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« Lecture at St Andrews | Main | Environmentalists trashing the environment (again) »
Sunday
Mar202011

IPCC - In a class of its own. Josh 86

More Cartoons by Josh here

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Reader Comments (24)

Ouch! One feels for Doctor Kovats at a personal level, many posting here would have been delighted to have had the life-chances she has been granted. However, Josh has surpassed himself by neatly eviscerating the whole IPPC shambles in one brilliant cartoon. If this doesn't make him the CAGW industries , "Most Wanted", nothing will.

Mar 20, 2011 at 5:15 AM | Unregistered CommenterGrumpy Old Man

Yes, Grumpy Old Man, painful/enlightening/unwelcome/humorous to us all on many different levels.

Mar 20, 2011 at 5:51 AM | Unregistered CommenterPluck

It is a bit sharper-edged than some, but the fact is that the IPCC process is such a ridiculous mess that they really don't even need authors, lead authors, reviewers or anything else; they might as well subcontract the writing of their garbage to Greenpeace's PR firm. Put the whole thing out as 'Alan Smithee' and call it a day.

Mar 20, 2011 at 6:08 AM | Unregistered CommenterJEM

Quick before anyone else.

Last weak I kouldnt spel pee pea see sea awfa now I are wun.

Mar 20, 2011 at 7:54 AM | Unregistered CommenterMartyn

innit

Mar 20, 2011 at 8:00 AM | Unregistered CommenterPhillip Bratby

Another favourite! Brilliant!

On a technical level, I love the perspective, captured it perfectly, nice one.

Mar 20, 2011 at 8:02 AM | Unregistered CommenterFrosty

Sitting back and waiting for the complaints to start Josh! Makes me think of Catherine Tate saying "Am I bovered".

Mar 20, 2011 at 8:08 AM | Unregistered CommenterPete H

It's a strange world in academia. In my experience in industry, it takes years of work, dedication and mentoring before one can become authorised to be an expert in a particular field or topic. As for multiple-topics, such as Kovats seems to be an expert in, well you would have to be a genius and world renowned.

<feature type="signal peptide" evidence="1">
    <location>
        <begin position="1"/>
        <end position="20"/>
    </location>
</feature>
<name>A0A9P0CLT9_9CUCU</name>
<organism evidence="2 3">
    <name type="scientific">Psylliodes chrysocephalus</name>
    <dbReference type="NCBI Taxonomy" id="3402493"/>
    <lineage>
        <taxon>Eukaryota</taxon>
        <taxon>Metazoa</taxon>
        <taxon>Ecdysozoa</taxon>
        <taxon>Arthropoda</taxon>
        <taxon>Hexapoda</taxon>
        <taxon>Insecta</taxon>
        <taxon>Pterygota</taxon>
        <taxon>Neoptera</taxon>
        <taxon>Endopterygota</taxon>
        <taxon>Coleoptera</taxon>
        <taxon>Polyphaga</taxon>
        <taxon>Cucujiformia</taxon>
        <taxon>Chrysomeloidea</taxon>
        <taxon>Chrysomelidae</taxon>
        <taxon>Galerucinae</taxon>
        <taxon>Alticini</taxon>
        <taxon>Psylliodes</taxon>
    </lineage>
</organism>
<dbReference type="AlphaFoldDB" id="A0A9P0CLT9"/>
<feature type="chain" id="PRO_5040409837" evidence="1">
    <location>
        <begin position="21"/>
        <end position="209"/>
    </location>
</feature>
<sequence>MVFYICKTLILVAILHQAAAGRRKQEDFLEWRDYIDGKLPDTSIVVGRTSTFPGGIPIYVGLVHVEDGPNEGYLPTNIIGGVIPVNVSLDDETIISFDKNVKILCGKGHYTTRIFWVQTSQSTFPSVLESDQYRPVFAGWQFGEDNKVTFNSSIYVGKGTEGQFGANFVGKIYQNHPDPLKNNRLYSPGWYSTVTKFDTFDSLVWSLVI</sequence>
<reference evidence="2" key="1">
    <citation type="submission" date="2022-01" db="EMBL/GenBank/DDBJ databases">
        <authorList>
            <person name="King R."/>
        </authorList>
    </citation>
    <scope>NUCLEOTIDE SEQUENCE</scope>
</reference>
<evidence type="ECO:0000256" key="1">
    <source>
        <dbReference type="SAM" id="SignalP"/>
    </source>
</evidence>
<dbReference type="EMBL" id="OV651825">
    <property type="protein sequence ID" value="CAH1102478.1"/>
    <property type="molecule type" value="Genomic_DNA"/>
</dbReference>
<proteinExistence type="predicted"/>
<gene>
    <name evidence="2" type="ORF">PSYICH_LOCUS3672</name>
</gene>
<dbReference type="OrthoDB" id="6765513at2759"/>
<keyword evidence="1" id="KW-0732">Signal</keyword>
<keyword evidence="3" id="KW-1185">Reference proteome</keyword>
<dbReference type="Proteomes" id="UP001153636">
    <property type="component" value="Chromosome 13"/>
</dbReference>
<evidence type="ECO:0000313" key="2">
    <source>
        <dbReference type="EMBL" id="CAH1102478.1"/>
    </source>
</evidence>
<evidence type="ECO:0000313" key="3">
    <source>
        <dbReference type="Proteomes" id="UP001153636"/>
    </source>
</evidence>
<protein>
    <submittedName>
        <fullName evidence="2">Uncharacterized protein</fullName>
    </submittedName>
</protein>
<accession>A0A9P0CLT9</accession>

I guess that's the difference between industry and academia. Professionalism versus amateurism. Not that there aren't many good scientists in academia, but really.....

Mar 20, 2011 at 8:17 AM | Unregistered CommenterPhillip Bratby

Phillip Bratby

I keep telling my son off for saying that, don,t you start.

Many a true jest, spoken in word.

Mar 20, 2011 at 9:26 AM | Unregistered Commenterpesadia

Surpassed yourself, Josh...
Hopefully Dellers will run with this and reproduce it (with explanation) in the Telegraph...
Still chuckling...

Mar 20, 2011 at 9:35 AM | Unregistered CommenterDavid

Josh,

I loved the Sari Kovats cartoon, but I think it is trumped by the previous one on your site, the Peer Review (Science Betrayed) one -absolutely brilliant.

Mar 20, 2011 at 10:03 AM | Unregistered CommenterMessenger

Brilliant and direct. You have to remember that the rest of us are "numpties" and Sari will get no crticicsm from Simon Singh 'cos he accepts she is qualified to tell us different because of her annointed status. Love it.

Mar 20, 2011 at 10:31 AM | Unregistered CommenterThe Leopard In The Basement

Pure brilliance Josh love it !

Mar 20, 2011 at 10:56 AM | Unregistered Commentermat